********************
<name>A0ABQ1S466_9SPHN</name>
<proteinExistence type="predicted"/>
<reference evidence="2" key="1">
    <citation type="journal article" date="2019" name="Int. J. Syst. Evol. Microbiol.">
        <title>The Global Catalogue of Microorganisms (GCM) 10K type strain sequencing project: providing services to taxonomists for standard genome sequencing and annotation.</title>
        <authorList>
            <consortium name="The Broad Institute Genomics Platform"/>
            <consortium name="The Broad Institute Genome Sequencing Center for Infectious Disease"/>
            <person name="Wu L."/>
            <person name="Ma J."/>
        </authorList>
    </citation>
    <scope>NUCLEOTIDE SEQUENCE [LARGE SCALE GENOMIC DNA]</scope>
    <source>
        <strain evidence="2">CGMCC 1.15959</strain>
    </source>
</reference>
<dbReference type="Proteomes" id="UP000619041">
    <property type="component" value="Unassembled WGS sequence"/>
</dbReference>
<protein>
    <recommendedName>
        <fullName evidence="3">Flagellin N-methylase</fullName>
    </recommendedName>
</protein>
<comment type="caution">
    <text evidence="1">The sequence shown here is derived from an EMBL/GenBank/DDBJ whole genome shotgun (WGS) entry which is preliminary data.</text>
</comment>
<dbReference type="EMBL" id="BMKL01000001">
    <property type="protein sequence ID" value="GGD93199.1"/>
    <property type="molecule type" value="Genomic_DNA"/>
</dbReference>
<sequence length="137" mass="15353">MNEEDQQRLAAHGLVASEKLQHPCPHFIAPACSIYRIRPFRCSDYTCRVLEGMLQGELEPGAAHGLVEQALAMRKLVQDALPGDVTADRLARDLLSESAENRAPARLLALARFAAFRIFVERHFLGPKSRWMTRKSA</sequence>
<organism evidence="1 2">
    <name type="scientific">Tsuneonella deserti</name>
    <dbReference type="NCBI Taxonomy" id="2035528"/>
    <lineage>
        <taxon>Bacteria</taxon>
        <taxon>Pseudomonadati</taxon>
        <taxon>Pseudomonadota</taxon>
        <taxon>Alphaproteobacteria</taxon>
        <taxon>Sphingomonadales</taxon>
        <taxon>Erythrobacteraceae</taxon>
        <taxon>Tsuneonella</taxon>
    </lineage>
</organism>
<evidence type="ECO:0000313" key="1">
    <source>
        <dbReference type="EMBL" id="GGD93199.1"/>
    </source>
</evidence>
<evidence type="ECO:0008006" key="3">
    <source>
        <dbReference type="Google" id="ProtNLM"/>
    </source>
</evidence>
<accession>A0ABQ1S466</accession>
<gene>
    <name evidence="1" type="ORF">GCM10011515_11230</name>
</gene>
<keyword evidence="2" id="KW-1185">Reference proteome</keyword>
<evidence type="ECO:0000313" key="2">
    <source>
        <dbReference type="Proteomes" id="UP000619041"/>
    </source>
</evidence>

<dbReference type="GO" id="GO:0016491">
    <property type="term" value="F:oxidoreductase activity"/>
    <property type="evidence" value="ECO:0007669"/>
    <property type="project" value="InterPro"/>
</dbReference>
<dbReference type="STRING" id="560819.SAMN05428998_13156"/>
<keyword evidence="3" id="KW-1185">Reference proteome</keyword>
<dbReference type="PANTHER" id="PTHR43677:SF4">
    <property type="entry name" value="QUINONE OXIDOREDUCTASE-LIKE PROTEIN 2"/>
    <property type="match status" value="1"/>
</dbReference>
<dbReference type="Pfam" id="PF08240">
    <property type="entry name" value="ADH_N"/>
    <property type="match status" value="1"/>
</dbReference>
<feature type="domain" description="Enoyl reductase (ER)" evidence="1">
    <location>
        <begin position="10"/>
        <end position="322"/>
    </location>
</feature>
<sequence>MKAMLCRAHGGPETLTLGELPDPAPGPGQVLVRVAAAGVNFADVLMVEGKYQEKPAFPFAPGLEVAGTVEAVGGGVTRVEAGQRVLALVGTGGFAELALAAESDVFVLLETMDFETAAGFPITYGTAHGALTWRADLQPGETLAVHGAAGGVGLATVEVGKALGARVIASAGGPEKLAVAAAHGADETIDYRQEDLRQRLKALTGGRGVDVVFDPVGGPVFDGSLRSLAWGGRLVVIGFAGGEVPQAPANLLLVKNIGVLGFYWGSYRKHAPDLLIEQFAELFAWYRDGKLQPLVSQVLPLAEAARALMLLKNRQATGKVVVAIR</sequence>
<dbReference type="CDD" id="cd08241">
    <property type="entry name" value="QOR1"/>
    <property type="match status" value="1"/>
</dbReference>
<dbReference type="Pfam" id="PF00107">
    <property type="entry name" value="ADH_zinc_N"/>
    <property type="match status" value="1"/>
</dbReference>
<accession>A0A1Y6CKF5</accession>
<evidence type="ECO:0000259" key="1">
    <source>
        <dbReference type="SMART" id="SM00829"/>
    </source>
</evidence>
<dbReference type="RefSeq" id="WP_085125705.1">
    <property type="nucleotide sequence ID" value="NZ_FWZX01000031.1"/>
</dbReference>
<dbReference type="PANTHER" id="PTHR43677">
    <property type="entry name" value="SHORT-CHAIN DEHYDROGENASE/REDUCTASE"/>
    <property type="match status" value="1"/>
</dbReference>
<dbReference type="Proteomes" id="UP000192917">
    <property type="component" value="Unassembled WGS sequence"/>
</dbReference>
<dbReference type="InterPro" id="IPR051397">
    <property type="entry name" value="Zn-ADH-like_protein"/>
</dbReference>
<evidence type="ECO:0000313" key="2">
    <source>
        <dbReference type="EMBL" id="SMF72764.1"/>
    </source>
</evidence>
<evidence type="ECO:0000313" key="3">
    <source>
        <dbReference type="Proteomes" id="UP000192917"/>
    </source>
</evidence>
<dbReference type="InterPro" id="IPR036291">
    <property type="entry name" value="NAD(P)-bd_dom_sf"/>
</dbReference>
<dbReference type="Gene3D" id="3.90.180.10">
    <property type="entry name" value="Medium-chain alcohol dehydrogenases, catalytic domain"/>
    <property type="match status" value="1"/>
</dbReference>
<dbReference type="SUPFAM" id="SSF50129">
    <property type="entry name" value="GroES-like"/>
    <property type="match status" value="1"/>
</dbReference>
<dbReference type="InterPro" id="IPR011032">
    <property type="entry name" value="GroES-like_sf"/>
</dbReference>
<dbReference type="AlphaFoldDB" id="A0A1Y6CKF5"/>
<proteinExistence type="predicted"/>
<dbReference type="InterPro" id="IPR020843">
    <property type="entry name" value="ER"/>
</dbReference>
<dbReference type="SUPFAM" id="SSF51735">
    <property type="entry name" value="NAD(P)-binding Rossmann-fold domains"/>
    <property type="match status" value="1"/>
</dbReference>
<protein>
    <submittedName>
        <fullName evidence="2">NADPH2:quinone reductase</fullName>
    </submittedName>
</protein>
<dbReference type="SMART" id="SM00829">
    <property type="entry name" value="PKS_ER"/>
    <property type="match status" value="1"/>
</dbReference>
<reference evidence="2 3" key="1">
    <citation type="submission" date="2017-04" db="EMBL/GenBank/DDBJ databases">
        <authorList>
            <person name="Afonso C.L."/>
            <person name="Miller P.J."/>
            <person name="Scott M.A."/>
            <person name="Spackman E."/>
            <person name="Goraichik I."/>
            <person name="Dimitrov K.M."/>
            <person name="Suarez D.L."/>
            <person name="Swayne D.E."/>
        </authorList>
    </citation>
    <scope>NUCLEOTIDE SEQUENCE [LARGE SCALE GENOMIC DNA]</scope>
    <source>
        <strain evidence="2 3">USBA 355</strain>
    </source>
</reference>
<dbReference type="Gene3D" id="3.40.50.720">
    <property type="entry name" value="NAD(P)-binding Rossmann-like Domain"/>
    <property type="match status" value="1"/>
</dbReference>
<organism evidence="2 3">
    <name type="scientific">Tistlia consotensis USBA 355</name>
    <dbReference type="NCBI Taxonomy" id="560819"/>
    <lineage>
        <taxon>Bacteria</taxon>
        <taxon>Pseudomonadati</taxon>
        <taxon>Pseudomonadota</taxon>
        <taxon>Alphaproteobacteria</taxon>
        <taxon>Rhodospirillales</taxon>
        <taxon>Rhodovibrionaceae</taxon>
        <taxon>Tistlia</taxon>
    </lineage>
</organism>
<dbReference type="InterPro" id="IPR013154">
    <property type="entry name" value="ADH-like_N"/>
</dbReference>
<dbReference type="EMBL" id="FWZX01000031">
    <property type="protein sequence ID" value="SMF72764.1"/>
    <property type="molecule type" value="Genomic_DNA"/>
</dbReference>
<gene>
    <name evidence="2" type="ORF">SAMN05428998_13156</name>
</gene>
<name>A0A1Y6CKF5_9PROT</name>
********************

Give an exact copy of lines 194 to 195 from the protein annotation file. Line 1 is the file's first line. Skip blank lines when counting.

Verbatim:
    <property type="entry name" value="ADH-like_N"/>
</dbReference>